Frances Grill, founder of an inclusive modeling agency, dies at 90

NEW YORK — Frances Grill, who in 1980 founded Click Model Management, a New York agency that gained wide attention for the diversity of its models in a less-inclusive era, died Thursday at her home in Manhattan. She was 90.

From its inception, Click refused to be limited by any conventional standards of what a model should look like. Over the years it has represented white models (Elle Macpherson, model-actresses Isabella Rossellini and Uma Thurman), black models (Gail O’Neill and singer-actress Whitney Houston),transgender model Teri Toye, and male model Attila Von Somogyi.

Macpherson, who began working with Ms. Grill as a teenager, said in an interview Monday that Ms. Grill “wasn’t interested in cookie-cutter talent.”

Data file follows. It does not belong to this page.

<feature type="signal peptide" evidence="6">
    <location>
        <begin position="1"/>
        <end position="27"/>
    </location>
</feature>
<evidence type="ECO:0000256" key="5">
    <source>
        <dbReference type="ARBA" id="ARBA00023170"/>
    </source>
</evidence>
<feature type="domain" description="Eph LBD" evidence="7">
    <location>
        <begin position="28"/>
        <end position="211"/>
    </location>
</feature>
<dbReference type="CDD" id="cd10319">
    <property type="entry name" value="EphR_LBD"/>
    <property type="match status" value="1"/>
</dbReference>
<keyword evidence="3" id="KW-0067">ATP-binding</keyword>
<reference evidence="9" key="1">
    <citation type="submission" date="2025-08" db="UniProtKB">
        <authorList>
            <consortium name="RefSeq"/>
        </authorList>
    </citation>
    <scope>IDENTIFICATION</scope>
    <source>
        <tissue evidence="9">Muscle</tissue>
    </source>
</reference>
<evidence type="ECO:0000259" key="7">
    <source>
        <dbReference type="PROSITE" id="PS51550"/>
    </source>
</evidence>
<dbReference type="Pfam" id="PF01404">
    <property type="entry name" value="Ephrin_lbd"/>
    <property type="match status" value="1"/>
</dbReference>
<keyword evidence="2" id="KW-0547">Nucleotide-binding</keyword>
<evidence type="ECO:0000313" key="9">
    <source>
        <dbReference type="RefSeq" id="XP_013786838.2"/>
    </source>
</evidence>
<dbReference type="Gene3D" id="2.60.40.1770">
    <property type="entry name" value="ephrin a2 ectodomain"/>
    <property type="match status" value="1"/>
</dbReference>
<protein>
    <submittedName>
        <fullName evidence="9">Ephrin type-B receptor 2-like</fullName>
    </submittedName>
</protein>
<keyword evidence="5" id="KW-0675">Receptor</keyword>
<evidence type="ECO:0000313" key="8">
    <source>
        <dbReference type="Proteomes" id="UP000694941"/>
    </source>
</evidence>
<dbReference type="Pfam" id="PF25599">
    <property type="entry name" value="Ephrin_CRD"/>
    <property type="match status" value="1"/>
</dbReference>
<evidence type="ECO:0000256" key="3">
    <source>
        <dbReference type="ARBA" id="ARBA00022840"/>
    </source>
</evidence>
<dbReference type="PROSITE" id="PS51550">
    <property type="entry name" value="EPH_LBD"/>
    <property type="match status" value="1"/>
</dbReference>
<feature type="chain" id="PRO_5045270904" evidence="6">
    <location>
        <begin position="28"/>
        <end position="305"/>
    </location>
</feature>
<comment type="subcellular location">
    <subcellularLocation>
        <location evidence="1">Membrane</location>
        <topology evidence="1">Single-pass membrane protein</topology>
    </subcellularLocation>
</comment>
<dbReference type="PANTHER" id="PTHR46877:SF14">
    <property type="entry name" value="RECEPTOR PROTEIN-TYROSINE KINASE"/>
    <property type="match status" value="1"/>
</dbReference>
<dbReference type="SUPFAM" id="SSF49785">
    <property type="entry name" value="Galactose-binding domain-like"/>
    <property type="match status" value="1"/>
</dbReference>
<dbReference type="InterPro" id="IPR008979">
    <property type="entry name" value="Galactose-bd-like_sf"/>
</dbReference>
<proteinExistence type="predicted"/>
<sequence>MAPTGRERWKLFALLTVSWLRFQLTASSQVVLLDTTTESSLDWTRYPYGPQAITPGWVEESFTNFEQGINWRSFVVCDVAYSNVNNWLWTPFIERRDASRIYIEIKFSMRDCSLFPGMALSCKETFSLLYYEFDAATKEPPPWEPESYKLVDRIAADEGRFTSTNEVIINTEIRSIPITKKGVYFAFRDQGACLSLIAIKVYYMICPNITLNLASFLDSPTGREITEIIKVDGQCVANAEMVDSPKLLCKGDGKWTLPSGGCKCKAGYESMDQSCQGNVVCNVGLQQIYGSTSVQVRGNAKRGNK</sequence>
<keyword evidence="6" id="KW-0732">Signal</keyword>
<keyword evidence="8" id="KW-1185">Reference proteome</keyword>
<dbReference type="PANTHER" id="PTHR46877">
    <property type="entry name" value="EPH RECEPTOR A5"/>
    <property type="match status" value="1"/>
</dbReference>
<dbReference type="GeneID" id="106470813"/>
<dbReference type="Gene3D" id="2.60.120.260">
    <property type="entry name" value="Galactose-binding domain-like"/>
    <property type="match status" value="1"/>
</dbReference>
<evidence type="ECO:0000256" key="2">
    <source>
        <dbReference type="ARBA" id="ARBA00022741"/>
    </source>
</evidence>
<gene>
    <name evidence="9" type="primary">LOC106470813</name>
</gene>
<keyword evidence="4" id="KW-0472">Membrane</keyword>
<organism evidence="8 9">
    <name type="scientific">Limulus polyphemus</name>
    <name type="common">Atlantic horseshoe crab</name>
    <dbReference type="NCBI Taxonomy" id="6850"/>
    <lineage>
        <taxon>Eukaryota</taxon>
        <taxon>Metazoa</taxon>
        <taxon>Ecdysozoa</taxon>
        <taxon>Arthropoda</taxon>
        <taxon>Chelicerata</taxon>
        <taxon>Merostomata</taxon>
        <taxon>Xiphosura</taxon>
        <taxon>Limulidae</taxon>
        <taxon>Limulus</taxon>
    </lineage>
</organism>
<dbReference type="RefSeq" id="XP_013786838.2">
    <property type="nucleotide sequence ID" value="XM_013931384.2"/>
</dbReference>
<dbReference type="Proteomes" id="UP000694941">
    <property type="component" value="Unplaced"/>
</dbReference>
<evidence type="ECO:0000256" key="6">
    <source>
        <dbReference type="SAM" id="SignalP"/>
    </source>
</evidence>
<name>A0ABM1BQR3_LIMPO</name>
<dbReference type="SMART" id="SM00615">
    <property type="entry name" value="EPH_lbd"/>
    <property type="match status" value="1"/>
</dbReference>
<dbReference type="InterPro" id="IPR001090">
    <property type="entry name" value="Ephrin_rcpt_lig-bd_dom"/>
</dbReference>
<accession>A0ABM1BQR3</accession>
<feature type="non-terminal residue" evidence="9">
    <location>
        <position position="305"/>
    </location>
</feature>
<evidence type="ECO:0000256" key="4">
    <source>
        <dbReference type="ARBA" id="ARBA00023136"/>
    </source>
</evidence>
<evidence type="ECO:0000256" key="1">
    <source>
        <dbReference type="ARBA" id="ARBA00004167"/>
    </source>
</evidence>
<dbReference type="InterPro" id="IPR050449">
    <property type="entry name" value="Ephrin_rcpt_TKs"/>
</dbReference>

“It wasn’t really about how people looked — she was interested in who they were and what they stood for,” she said. “In a world where being homogeneous was where — especially as a teenager — you wanted to be, she celebrated differences.”

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Talisa Soto Bratt, who is of Puerto Rican heritage, became a Click model around the same time as Macpherson, after other agencies had turned her down. “In 1982, diversity did not exist in magazines or the fashion industry,” she said Monday. “It was completely driven by ‘blonde and blue eyes.’ Of course, Frances — her whole vision was: ‘Look at the world, look how diverse it is. We need to represent that.’”

“Frances and her Click was more than an agency to me,” Rossellini, her first model client, wrote in an e-mail Monday. “She was my mentor who taught me about work ethics” as well as how to “manage a career and enjoy every second of it.”